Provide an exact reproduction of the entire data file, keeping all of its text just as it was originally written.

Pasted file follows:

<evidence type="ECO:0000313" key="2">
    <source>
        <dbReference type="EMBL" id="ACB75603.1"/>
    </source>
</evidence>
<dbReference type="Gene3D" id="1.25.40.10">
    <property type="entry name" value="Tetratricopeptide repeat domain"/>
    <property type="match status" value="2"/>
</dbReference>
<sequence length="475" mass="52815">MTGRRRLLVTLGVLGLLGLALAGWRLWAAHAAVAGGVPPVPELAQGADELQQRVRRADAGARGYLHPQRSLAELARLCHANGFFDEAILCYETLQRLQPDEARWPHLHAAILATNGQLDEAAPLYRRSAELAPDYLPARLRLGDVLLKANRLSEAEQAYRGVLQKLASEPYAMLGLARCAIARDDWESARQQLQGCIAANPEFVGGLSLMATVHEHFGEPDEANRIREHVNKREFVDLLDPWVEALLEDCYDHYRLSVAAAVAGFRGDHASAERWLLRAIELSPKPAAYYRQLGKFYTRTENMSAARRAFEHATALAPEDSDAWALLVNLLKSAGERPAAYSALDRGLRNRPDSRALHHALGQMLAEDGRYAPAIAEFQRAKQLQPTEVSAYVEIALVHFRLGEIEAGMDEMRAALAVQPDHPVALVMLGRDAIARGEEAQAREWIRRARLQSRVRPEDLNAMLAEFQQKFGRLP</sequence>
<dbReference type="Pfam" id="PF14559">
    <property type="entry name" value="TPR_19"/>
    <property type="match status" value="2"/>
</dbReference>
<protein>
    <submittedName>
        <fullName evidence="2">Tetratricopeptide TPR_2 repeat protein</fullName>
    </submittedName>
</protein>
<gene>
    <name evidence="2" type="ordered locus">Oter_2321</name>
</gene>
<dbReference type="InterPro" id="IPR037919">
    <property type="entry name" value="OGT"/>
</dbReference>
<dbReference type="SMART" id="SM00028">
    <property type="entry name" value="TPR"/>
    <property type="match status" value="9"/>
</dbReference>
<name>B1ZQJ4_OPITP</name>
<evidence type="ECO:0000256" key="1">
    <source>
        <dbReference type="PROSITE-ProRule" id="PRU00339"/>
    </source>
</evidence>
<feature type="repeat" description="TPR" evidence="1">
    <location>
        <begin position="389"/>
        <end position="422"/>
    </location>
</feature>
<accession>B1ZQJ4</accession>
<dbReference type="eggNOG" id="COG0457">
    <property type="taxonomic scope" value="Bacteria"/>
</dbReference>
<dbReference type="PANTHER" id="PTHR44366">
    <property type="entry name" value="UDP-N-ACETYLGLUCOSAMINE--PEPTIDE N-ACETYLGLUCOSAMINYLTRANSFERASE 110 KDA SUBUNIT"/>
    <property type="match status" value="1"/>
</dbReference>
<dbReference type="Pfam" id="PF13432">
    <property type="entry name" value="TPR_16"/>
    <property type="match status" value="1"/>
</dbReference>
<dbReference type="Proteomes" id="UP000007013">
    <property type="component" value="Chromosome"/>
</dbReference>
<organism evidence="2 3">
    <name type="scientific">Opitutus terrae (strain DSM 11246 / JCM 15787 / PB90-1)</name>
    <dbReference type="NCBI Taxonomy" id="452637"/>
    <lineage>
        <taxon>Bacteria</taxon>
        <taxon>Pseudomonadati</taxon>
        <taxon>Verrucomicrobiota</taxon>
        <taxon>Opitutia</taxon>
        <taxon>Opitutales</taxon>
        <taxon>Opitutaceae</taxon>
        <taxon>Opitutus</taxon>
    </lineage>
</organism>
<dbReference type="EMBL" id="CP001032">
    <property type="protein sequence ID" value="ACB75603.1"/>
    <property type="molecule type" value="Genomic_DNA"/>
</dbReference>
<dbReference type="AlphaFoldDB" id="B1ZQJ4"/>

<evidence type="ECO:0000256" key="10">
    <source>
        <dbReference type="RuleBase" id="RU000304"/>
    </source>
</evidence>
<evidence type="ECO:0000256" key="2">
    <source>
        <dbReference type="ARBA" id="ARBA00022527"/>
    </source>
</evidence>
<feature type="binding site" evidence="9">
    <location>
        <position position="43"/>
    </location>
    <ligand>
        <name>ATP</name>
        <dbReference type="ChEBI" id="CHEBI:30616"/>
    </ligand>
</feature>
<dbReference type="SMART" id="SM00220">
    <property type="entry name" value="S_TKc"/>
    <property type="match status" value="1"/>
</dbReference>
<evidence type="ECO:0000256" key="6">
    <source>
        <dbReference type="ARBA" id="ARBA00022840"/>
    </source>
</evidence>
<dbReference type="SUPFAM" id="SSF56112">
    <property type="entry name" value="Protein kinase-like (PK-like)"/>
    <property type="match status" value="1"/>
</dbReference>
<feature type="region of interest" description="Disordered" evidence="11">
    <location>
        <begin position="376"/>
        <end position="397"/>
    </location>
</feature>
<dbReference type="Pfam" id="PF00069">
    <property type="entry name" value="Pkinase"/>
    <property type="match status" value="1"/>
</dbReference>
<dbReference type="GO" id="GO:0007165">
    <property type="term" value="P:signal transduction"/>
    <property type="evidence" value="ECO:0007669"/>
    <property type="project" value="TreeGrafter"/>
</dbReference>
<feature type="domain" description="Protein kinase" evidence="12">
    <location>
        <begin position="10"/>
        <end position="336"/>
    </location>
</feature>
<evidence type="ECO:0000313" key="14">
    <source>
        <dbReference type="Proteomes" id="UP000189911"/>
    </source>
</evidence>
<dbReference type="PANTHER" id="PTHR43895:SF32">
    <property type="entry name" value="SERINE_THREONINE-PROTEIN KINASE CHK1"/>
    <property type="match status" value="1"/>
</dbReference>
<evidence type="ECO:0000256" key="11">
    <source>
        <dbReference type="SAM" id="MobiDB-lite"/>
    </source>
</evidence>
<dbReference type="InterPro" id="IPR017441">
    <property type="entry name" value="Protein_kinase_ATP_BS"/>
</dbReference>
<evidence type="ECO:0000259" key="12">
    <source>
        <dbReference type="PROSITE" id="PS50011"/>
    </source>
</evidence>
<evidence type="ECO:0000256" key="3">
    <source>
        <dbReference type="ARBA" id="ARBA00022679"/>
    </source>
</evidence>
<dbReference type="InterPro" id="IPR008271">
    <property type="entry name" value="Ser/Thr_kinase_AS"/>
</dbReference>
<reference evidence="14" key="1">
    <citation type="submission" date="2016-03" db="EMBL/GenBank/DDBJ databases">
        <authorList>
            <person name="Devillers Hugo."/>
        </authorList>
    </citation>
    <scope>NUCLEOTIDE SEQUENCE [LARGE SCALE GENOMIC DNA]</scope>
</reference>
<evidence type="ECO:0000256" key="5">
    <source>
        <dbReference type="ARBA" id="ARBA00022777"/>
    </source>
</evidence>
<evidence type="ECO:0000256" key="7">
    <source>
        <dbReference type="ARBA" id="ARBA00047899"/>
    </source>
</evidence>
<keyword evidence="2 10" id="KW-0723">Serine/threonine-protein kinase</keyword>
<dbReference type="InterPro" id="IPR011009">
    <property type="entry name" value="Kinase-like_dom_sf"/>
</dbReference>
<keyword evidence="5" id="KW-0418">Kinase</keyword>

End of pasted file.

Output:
<evidence type="ECO:0000313" key="2">
    <source>
        <dbReference type="EMBL" id="ACB75603.1"/>
    </source>
</evidence>
<dbReference type="Gene3D" id="1.25.40.10">
    <property type="entry name" value="Tetratricopeptide repeat domain"/>
    <property type="match status" value="2"/>
</dbReference>
<sequence length="475" mass="52815">MTGRRRLLVTLGVLGLLGLALAGWRLWAAHAAVAGGVPPVPELAQGADELQQRVRRADAGARGYLHPQRSLAELARLCHANGFFDEAILCYETLQRLQPDEARWPHLHAAILATNGQLDEAAPLYRRSAELAPDYLPARLRLGDVLLKANRLSEAEQAYRGVLQKLASEPYAMLGLARCAIARDDWESARQQLQGCIAANPEFVGGLSLMATVHEHFGEPDEANRIREHVNKREFVDLLDPWVEALLEDCYDHYRLSVAAAVAGFRGDHASAERWLLRAIELSPKPAAYYRQLGKFYTRTENMSAARRAFEHATALAPEDSDAWALLVNLLKSAGERPAAYSALDRGLRNRPDSRALHHALGQMLAEDGRYAPAIAEFQRAKQLQPTEVSAYVEIALVHFRLGEIEAGMDEMRAALAVQPDHPVALVMLGRDAIARGEEAQAREWIRRARLQSRVRPEDLNAMLAEFQQKFGRLP</sequence>
<dbReference type="Pfam" id="PF14559">
    <property type="entry name" value="TPR_19"/>
    <property type="match status" value="2"/>
</dbReference>
<protein>
    <submittedName>
        <fullName evidence="2">Tetratricopeptide TPR_2 repeat protein</fullName>
    </submittedName>
</protein>
<gene>
    <name evidence="2" type="ordered locus">Oter_2321</name>
</gene>
<dbReference type="InterPro" id="IPR037919">
    <property type="entry name" value="OGT"/>
</dbReference>
<dbReference type="SMART" id="SM00028">
    <property type="entry name" value="TPR"/>
    <property type="match status" value="9"/>
</dbReference>
<name>B1ZQJ4_OPITP</name>
<evidence type="ECO:0000256" key="1">
    <source>
        <dbReference type="PROSITE-ProRule" id="PRU00339"/>
    </source>
</evidence>
<feature type="repeat" description="TPR" evidence="1">
    <location>
        <begin position="389"/>
        <end position="422"/>
    </location>
</feature>
<accession>B1ZQJ4</accession>
<dbReference type="eggNOG" id="COG0457">
    <property type="taxonomic scope" value="Bacteria"/>
</dbReference>
<dbReference type="PANTHER" id="PTHR44366">
    <property type="entry name" value="UDP-N-ACETYLGLUCOSAMINE--PEPTIDE N-ACETYLGLUCOSAMINYLTRANSFERASE 110 KDA SUBUNIT"/>
    <property type="match status" value="1"/>
</dbReference>
<dbReference type="Pfam" id="PF13432">
    <property type="entry name" value="TPR_16"/>
    <property type="match status" value="1"/>
</dbReference>
<dbReference type="Proteomes" id="UP000007013">
    <property type="component" value="Chromosome"/>
</dbReference>
<organism evidence="2 3">
    <name type="scientific">Opitutus terrae (strain DSM 11246 / JCM 15787 / PB90-1)</name>
    <dbReference type="NCBI Taxonomy" id="452637"/>
    <lineage>
        <taxon>Bacteria</taxon>
        <taxon>Pseudomonadati</taxon>
        <taxon>Verrucomicrobiota</taxon>
        <taxon>Opitutia</taxon>
        <taxon>Opitutales</taxon>
        <taxon>Opitutaceae</taxon>
        <taxon>Opitutus</taxon>
    </lineage>
</organism>
<dbReference type="EMBL" id="CP001032">
    <property type="protein sequence ID" value="ACB75603.1"/>
    <property type="molecule type" value="Genomic_DNA"/>
</dbReference>
<dbReference type="AlphaFoldDB" id="B1ZQJ4"/>

<evidence type="ECO:0000256" key="10">
    <source>
        <dbReference type="RuleBase" id="RU000304"/>
    </source>
</evidence>
<evidence type="ECO:0000256" key="2">
    <source>
        <dbReference type="ARBA" id="ARBA00022527"/>
    </source>
</evidence>
<feature type="binding site" evidence="9">
    <location>
        <position position="43"/>
    </location>
    <ligand>
        <name>ATP</name>
        <dbReference type="ChEBI" id="CHEBI:30616"/>
    </ligand>
</feature>
<dbReference type="SMART" id="SM00220">
    <property type="entry name" value="S_TKc"/>
    <property type="match status" value="1"/>
</dbReference>
<evidence type="ECO:0000256" key="6">
    <source>
        <dbReference type="ARBA" id="ARBA00022840"/>
    </source>
</evidence>
<dbReference type="SUPFAM" id="SSF56112">
    <property type="entry name" value="Protein kinase-like (PK-like)"/>
    <property type="match status" value="1"/>
</dbReference>
<feature type="region of interest" description="Disordered" evidence="11">
    <location>
        <begin position="376"/>
        <end position="397"/>
    </location>
</feature>
<dbReference type="Pfam" id="PF00069">
    <property type="entry name" value="Pkinase"/>
    <property type="match status" value="1"/>
</dbReference>
<dbReference type="GO" id="GO:0007165">
    <property type="term" value="P:signal transduction"/>
    <property type="evidence" value="ECO:0007669"/>
    <property type="project" value="TreeGrafter"/>
</dbReference>
<feature type="domain" description="Protein kinase" evidence="12">
    <location>
        <begin position="10"/>
        <end position="336"/>
    </location>
</feature>
<evidence type="ECO:0000313" key="14">
    <source>
        <dbReference type="Proteomes" id="UP000189911"/>
    </source>
</evidence>
<dbReference type="PANTHER" id="PTHR43895:SF32">
    <property type="entry name" value="SERINE_THREONINE-PROTEIN KINASE CHK1"/>
    <property type="match status" value="1"/>
</dbReference>
<evidence type="ECO:0000256" key="11">
    <source>
        <dbReference type="SAM" id="MobiDB-lite"/>
    </source>
</evidence>
<dbReference type="InterPro" id="IPR017441">
    <property type="entry name" value="Protein_kinase_ATP_BS"/>
</dbReference>
<evidence type="ECO:0000259" key="12">
    <source>
        <dbReference type="PROSITE" id="PS50011"/>
    </source>
</evidence>
<evidence type="ECO:0000256" key="3">
    <source>
        <dbReference type="ARBA" id="ARBA00022679"/>
    </source>
</evidence>
<dbReference type="InterPro" id="IPR008271">
    <property type="entry name" value="Ser/Thr_kinase_AS"/>
</dbReference>
<reference evidence="14" key="1">
    <citation type="submission" date="2016-03" db="EMBL/GenBank/DDBJ databases">
        <authorList>
            <person name="Devillers Hugo."/>
        </authorList>
    </citation>
    <scope>NUCLEOTIDE SEQUENCE [LARGE SCALE GENOMIC DNA]</scope>
</reference>
<evidence type="ECO:0000256" key="5">
    <source>
        <dbReference type="ARBA" id="ARBA00022777"/>
    </source>
</evidence>
<evidence type="ECO:0000256" key="7">
    <source>
        <dbReference type="ARBA" id="ARBA00047899"/>
    </source>
</evidence>
<keyword evidence="2 10" id="KW-0723">Serine/threonine-protein kinase</keyword>
<dbReference type="InterPro" id="IPR011009">
    <property type="entry name" value="Kinase-like_dom_sf"/>
</dbReference>
<keyword evidence="5" id="KW-0418">Kinase</keyword>